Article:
Going to court alone affects mental health


Growing numbers of adults are opting to do nothing about family law problems to avoid the stress of going to court without a lawyer.

A report from Citizens Advice – Standing alone: going to the family court without a lawyer – found that seven in 10 people would ‘think twice’ about taking a case to court by themselves.

More than half of the Citizens Advice network said they had seen an increase in the number of people choosing not to resolve their family problems since legal aid cuts were introduced in 2013.

The report said that distrust of lawyers, exacerbated by stories in the media about ‘fat cat’ lawyers who overcharge and under-deliver, also put them off.

Where people went to court themselves, seven in 10 advisers said that the experience of being a litigant-in-person exacerbated existing mental health issues and caused people’s physical health to suffer.

Almost half (47%) of advisers reported that it also put extra pressure on people’s relationships with their employers and 71% said it adversely affected relationships with family friends.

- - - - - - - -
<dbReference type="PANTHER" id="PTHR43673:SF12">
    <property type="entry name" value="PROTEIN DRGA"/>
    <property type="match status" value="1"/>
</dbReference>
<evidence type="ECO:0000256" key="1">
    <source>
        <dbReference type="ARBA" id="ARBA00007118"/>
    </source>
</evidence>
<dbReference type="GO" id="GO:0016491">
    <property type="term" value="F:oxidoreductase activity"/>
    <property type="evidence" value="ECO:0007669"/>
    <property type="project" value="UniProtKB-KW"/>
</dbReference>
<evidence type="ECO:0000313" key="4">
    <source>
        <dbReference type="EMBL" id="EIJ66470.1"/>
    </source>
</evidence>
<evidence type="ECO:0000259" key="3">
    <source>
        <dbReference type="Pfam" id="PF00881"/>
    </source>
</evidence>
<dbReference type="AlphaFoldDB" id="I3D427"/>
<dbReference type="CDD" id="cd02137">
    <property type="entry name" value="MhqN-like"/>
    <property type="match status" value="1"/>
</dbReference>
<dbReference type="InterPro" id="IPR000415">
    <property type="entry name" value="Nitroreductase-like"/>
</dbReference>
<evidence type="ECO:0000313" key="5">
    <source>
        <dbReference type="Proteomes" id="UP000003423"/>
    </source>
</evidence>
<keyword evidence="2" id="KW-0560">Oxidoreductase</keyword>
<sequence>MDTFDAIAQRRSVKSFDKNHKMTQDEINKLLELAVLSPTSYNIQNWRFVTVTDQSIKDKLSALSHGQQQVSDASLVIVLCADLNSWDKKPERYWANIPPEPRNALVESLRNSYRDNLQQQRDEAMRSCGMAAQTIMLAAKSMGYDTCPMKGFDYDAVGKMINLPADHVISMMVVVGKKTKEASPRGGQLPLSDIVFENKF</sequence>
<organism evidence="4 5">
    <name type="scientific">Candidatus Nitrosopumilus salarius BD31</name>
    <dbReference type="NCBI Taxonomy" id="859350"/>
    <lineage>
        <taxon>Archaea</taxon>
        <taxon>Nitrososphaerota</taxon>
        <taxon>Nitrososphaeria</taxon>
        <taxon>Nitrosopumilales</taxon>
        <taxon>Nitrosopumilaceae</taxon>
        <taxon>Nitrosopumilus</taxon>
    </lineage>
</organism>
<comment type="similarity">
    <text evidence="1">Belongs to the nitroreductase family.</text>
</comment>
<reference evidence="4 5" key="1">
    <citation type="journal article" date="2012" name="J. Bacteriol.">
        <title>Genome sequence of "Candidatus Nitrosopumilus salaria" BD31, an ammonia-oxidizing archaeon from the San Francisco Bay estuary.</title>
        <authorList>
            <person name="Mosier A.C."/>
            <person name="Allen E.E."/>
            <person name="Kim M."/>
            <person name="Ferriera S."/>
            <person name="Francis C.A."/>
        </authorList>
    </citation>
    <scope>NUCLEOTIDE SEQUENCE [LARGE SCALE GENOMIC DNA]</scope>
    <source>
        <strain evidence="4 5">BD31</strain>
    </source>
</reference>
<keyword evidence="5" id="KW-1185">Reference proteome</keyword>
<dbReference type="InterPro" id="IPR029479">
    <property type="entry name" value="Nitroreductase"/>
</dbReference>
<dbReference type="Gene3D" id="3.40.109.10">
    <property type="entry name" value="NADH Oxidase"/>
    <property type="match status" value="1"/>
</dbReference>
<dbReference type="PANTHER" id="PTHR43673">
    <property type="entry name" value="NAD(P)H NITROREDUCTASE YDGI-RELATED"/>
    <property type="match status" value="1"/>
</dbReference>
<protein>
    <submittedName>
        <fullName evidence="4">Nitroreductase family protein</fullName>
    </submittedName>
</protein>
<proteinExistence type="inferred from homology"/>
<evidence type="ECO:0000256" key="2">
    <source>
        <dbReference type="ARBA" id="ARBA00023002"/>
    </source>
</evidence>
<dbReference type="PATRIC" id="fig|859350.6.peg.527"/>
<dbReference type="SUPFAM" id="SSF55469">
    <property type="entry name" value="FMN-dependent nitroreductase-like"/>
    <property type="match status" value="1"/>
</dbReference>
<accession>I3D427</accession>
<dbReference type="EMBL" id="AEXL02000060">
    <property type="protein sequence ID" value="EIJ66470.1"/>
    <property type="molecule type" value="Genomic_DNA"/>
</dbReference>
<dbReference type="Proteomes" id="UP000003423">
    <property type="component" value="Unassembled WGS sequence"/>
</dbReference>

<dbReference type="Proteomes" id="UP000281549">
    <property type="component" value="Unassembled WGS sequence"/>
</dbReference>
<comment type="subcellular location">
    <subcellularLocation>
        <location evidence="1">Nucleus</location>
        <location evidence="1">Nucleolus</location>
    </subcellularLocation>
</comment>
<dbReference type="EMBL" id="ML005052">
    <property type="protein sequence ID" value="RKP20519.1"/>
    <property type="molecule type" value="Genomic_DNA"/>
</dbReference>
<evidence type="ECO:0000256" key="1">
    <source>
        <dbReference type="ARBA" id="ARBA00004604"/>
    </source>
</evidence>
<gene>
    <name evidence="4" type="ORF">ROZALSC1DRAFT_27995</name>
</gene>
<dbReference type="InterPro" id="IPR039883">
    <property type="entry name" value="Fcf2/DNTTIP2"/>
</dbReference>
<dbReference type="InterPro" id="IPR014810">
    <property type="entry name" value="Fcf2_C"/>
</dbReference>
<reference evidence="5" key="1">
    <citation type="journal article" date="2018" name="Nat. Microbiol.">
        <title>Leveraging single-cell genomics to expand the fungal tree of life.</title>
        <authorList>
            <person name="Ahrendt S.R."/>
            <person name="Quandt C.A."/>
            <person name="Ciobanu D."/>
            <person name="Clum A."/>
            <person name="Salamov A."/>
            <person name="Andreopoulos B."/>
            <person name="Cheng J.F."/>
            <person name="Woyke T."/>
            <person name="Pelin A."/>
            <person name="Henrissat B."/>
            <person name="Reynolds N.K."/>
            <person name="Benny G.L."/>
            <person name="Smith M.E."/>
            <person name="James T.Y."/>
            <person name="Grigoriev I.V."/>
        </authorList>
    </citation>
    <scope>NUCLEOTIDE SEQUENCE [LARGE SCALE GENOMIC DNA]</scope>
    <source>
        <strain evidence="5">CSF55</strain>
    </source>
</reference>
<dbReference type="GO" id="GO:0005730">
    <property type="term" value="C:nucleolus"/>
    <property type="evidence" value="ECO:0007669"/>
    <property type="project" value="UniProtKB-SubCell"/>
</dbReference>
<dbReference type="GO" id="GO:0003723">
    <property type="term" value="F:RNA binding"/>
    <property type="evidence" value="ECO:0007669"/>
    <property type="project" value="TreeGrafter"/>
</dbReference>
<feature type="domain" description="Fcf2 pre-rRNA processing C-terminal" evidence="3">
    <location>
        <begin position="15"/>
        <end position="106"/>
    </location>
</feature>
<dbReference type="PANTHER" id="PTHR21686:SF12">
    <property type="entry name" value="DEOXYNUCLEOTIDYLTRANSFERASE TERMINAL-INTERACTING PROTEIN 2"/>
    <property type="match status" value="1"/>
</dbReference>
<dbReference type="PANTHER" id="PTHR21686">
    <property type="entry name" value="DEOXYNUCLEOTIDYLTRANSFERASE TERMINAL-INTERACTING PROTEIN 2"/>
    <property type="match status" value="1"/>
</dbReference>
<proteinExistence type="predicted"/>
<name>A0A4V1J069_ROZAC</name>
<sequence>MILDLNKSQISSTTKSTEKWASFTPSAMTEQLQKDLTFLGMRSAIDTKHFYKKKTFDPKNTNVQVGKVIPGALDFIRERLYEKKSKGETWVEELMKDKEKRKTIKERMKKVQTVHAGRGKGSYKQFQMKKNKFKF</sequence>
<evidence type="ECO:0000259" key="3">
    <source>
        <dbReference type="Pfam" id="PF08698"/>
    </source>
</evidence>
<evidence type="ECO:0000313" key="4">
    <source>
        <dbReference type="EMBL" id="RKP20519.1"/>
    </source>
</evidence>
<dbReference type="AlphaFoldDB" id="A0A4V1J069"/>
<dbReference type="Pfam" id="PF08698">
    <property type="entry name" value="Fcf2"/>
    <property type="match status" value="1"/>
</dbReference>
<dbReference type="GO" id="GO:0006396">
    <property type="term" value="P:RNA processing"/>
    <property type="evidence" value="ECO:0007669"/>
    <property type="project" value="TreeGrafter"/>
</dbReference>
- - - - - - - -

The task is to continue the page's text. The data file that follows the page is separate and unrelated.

Gillian Guy, chief executive of Citizens Advice, said: ‘For people representing themselves in the family courts, whether in a divorce case or to keep the legal right to see their children, the workload to prepare can be unmanageable. In extreme cases people are quitting their job so they have the time to do research before going to court.

‘The stress of making your case against qualified barristers and navigating complex court processes without the right guidance can make existing mental and physical health problems worse. If people representing themselves in court knew where they could get reliable information online or face to face this could help cut down the time they need to prepare.’

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